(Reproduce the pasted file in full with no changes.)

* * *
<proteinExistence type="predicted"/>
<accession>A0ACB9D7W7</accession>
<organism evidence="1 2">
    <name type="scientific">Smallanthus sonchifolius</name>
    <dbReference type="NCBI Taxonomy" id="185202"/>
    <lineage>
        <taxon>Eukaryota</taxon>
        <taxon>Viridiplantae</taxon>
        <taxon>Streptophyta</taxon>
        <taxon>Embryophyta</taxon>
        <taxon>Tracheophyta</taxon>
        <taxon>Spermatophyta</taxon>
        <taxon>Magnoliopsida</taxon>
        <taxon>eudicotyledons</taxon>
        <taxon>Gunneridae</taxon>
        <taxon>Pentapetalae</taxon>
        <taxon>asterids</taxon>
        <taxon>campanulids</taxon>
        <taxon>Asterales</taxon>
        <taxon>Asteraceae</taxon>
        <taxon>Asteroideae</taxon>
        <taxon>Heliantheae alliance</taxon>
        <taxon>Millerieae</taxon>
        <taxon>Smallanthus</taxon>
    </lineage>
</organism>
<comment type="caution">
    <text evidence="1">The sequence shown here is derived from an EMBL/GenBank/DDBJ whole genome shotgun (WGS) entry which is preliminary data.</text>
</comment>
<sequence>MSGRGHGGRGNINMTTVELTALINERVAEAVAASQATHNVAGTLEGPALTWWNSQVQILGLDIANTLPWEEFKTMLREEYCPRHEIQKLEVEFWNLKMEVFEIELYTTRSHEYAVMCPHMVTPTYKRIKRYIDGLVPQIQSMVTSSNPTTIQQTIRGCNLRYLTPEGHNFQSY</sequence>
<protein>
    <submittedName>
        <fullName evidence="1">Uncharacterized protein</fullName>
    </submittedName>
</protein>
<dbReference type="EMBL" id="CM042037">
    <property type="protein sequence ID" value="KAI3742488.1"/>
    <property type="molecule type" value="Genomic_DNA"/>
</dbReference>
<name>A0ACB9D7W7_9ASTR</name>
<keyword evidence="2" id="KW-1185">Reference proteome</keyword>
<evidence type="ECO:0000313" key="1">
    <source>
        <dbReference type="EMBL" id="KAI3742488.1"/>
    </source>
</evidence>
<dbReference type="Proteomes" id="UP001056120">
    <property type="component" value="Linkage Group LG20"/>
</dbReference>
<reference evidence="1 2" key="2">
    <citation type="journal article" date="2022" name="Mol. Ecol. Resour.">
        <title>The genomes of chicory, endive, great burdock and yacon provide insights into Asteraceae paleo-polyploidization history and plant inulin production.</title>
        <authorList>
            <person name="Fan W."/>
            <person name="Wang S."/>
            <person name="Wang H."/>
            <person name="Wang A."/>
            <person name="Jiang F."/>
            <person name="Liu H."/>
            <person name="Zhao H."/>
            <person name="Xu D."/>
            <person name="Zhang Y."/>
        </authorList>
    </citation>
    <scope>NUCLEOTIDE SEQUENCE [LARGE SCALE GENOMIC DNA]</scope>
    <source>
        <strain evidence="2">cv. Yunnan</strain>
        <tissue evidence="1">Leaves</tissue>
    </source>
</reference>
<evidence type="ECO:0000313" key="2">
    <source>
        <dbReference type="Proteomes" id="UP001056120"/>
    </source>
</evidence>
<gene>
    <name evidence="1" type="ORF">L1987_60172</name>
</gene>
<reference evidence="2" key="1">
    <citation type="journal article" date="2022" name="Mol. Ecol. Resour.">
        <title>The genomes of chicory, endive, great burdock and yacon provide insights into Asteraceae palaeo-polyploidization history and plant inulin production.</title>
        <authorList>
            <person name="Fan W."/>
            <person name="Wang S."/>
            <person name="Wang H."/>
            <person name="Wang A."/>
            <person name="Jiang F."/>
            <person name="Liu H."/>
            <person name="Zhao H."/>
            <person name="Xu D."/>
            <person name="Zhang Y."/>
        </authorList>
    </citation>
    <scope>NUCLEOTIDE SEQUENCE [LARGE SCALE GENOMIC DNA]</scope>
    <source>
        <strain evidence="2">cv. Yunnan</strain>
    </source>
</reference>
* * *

<proteinExistence type="predicted"/>
<accession>A0ACB9D7W7</accession>
<organism evidence="1 2">
    <name type="scientific">Smallanthus sonchifolius</name>
    <dbReference type="NCBI Taxonomy" id="185202"/>
    <lineage>
        <taxon>Eukaryota</taxon>
        <taxon>Viridiplantae</taxon>
        <taxon>Streptophyta</taxon>
        <taxon>Embryophyta</taxon>
        <taxon>Tracheophyta</taxon>
        <taxon>Spermatophyta</taxon>
        <taxon>Magnoliopsida</taxon>
        <taxon>eudicotyledons</taxon>
        <taxon>Gunneridae</taxon>
        <taxon>Pentapetalae</taxon>
        <taxon>asterids</taxon>
        <taxon>campanulids</taxon>
        <taxon>Asterales</taxon>
        <taxon>Asteraceae</taxon>
        <taxon>Asteroideae</taxon>
        <taxon>Heliantheae alliance</taxon>
        <taxon>Millerieae</taxon>
        <taxon>Smallanthus</taxon>
    </lineage>
</organism>
<comment type="caution">
    <text evidence="1">The sequence shown here is derived from an EMBL/GenBank/DDBJ whole genome shotgun (WGS) entry which is preliminary data.</text>
</comment>
<sequence>MSGRGHGGRGNINMTTVELTALINERVAEAVAASQATHNVAGTLEGPALTWWNSQVQILGLDIANTLPWEEFKTMLREEYCPRHEIQKLEVEFWNLKMEVFEIELYTTRSHEYAVMCPHMVTPTYKRIKRYIDGLVPQIQSMVTSSNPTTIQQTIRGCNLRYLTPEGHNFQSY</sequence>
<protein>
    <submittedName>
        <fullName evidence="1">Uncharacterized protein</fullName>
    </submittedName>
</protein>
<dbReference type="EMBL" id="CM042037">
    <property type="protein sequence ID" value="KAI3742488.1"/>
    <property type="molecule type" value="Genomic_DNA"/>
</dbReference>
<name>A0ACB9D7W7_9ASTR</name>
<keyword evidence="2" id="KW-1185">Reference proteome</keyword>
<evidence type="ECO:0000313" key="1">
    <source>
        <dbReference type="EMBL" id="KAI3742488.1"/>
    </source>
</evidence>
<dbReference type="Proteomes" id="UP001056120">
    <property type="component" value="Linkage Group LG20"/>
</dbReference>
<reference evidence="1 2" key="2">
    <citation type="journal article" date="2022" name="Mol. Ecol. Resour.">
        <title>The genomes of chicory, endive, great burdock and yacon provide insights into Asteraceae paleo-polyploidization history and plant inulin production.</title>
        <authorList>
            <person name="Fan W."/>
            <person name="Wang S."/>
            <person name="Wang H."/>
            <person name="Wang A."/>
            <person name="Jiang F."/>
            <person name="Liu H."/>
            <person name="Zhao H."/>
            <person name="Xu D."/>
            <person name="Zhang Y."/>
        </authorList>
    </citation>
    <scope>NUCLEOTIDE SEQUENCE [LARGE SCALE GENOMIC DNA]</scope>
    <source>
        <strain evidence="2">cv. Yunnan</strain>
        <tissue evidence="1">Leaves</tissue>
    </source>
</reference>
<evidence type="ECO:0000313" key="2">
    <source>
        <dbReference type="Proteomes" id="UP001056120"/>
    </source>
</evidence>
<gene>
    <name evidence="1" type="ORF">L1987_60172</name>
</gene>
<reference evidence="2" key="1">
    <citation type="journal article" date="2022" name="Mol. Ecol. Resour.">
        <title>The genomes of chicory, endive, great burdock and yacon provide insights into Asteraceae palaeo-polyploidization history and plant inulin production.</title>
        <authorList>
            <person name="Fan W."/>
            <person name="Wang S."/>
            <person name="Wang H."/>
            <person name="Wang A."/>
            <person name="Jiang F."/>
            <person name="Liu H."/>
            <person name="Zhao H."/>
            <person name="Xu D."/>
            <person name="Zhang Y."/>
        </authorList>
    </citation>
    <scope>NUCLEOTIDE SEQUENCE [LARGE SCALE GENOMIC DNA]</scope>
    <source>
        <strain evidence="2">cv. Yunnan</strain>
    </source>
</reference>